Furthermore, it is an object of the present invention to provide a new arrester control construction for carrier movement in terminal zones of pneumatic tube systems, which assures that a carrier which has been-conveyed rapidly through a pneumatic tube from one tube terminal and whose movement near the other terminal then has been retarded to a degree which will avoid equipment damage, nevertheless will arrive at or reach the other pneumatic tube terminal.

Also, it is an object of the present invention to provide a new arrester control construction for carrier movement in terminal zones of pneumatic tube systems, which, irrespective of carrier loading, controls the maximum carrier speed at a predetermined safe or non-damaging value when the carrier arrives at and is stopped at either terminal of the pneumatic tube system.

Finally, it is an object of the present invention to provide a new arrester control construction for carrier movement in terminal zones of pneumatic tube systems which eliminates difiiculties heretofore encountered in the art; eliminates complicated mechanisms, and assembly and maintenance and repair problems heretofore involved; avoids damage to pneumatic tube system television banking equipment resulting from repeated and continued use of the equipment; achieves the stated objects in a simple, effective and inexpensive manner; and solves problems and satisfies needs existing in the art.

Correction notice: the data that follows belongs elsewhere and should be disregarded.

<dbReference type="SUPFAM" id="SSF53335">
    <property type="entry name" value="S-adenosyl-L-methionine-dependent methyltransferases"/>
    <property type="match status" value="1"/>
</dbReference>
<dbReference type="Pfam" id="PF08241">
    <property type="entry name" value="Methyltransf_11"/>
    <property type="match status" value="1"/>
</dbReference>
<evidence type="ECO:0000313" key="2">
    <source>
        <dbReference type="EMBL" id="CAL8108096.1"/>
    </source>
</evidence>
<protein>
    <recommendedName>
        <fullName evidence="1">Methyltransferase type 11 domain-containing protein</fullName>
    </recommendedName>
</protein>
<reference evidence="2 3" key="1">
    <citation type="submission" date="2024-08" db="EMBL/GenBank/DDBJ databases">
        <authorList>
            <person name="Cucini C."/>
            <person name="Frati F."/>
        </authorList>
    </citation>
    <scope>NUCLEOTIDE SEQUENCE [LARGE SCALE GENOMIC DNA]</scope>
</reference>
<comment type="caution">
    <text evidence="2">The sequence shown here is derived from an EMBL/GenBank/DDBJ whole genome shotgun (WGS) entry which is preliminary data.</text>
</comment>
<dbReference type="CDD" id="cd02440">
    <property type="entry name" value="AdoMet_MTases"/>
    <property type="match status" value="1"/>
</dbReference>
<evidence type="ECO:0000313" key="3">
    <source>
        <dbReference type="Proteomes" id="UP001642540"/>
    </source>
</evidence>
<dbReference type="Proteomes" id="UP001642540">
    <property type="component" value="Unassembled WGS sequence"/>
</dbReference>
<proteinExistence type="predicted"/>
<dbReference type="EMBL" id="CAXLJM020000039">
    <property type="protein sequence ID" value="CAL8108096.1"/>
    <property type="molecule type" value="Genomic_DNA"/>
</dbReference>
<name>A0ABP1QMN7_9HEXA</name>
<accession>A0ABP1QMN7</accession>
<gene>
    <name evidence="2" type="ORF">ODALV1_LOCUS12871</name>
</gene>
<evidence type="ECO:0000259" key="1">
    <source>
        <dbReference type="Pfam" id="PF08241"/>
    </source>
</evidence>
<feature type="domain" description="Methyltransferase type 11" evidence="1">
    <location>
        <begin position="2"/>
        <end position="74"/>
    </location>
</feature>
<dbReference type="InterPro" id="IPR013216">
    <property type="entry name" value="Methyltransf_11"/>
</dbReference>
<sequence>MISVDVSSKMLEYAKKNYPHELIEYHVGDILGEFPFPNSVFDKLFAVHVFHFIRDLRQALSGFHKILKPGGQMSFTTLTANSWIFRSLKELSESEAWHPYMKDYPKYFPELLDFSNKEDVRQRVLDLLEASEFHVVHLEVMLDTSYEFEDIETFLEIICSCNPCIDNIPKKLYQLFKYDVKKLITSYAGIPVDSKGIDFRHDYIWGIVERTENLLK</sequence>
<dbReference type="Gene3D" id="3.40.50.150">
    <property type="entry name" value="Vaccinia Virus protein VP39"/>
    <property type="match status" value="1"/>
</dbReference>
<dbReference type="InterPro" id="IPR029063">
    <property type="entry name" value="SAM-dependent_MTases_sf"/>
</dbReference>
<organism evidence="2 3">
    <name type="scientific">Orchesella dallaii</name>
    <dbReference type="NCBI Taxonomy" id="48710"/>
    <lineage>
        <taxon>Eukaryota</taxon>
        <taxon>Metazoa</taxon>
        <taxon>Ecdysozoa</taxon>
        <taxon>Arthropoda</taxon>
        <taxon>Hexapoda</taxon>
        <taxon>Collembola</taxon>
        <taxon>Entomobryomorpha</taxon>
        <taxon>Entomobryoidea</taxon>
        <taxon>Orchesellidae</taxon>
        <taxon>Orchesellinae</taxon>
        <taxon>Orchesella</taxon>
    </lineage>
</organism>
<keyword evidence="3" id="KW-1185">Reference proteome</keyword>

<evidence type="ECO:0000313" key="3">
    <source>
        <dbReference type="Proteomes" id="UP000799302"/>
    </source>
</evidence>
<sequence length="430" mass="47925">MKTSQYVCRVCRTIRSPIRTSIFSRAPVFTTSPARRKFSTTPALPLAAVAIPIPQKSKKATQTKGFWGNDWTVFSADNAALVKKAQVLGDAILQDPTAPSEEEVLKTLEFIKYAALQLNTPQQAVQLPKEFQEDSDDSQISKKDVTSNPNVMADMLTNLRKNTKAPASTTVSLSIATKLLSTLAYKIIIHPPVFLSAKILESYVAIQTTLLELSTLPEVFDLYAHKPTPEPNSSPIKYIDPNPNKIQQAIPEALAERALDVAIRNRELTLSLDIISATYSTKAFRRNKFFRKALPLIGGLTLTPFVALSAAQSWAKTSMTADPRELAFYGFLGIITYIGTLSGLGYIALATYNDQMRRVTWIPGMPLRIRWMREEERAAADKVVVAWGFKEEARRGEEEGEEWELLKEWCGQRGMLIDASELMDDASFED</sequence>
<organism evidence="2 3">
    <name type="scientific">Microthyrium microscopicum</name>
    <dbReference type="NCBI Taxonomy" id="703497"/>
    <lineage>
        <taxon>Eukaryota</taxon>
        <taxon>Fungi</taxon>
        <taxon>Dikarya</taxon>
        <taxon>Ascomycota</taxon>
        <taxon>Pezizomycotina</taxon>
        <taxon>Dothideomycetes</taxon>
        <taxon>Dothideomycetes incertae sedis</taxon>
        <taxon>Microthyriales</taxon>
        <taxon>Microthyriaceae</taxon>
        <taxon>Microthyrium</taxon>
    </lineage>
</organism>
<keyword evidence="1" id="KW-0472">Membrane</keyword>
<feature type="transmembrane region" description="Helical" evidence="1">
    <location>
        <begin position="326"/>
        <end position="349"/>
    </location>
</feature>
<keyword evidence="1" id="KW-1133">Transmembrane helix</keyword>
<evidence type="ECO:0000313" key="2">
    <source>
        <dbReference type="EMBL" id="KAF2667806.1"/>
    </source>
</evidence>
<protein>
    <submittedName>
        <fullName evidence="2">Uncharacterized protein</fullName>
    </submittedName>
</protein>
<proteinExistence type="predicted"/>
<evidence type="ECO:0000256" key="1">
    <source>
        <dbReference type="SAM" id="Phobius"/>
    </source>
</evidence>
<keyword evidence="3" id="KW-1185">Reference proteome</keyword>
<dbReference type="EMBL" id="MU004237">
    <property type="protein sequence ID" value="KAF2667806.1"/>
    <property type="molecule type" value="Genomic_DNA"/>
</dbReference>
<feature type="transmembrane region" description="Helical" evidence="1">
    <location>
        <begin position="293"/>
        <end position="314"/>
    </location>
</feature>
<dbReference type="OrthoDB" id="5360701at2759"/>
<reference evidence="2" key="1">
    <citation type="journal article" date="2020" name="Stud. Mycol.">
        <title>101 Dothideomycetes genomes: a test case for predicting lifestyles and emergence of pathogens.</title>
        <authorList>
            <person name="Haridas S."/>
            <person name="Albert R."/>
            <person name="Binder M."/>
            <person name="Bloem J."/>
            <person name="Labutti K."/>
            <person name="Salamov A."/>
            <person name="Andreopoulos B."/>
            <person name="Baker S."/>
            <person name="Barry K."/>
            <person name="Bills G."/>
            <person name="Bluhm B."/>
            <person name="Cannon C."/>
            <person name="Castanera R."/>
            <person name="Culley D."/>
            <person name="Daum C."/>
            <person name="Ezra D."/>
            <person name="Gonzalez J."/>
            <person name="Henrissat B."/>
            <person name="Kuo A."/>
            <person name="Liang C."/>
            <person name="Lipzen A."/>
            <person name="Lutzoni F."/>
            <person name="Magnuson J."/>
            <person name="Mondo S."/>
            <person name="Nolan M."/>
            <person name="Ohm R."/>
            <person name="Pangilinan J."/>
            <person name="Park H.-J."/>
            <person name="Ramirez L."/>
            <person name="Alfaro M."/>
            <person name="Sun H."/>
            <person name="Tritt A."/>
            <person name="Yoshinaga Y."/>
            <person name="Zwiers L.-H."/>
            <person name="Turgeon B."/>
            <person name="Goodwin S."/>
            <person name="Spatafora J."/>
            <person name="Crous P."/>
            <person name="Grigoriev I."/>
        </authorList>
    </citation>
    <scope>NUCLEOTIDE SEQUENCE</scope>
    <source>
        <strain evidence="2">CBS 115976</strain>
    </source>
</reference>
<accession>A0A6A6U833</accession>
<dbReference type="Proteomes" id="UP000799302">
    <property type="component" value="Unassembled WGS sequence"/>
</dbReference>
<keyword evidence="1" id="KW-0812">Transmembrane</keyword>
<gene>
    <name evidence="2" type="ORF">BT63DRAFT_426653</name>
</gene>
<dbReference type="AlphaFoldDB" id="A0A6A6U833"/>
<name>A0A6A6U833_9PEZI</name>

These and other objects and advantages apparent to those skilled in the art from the following description and claims may be obtained, the stated results achieved, and the described difficulties overcome, by the apparatus, combinations, parts, elements, subcombinations, arrangements, constructions and controls which comprise the present invention, the nature of which is set forth in the following general statement, a preferred embodiment of whichillustrative of the best mode in which applicants have contemplated applying the principlesis set forth in the following description and shown in the drawing, and which are particularly and distinctly pointed out and set forth in the appended claims forming part hereof.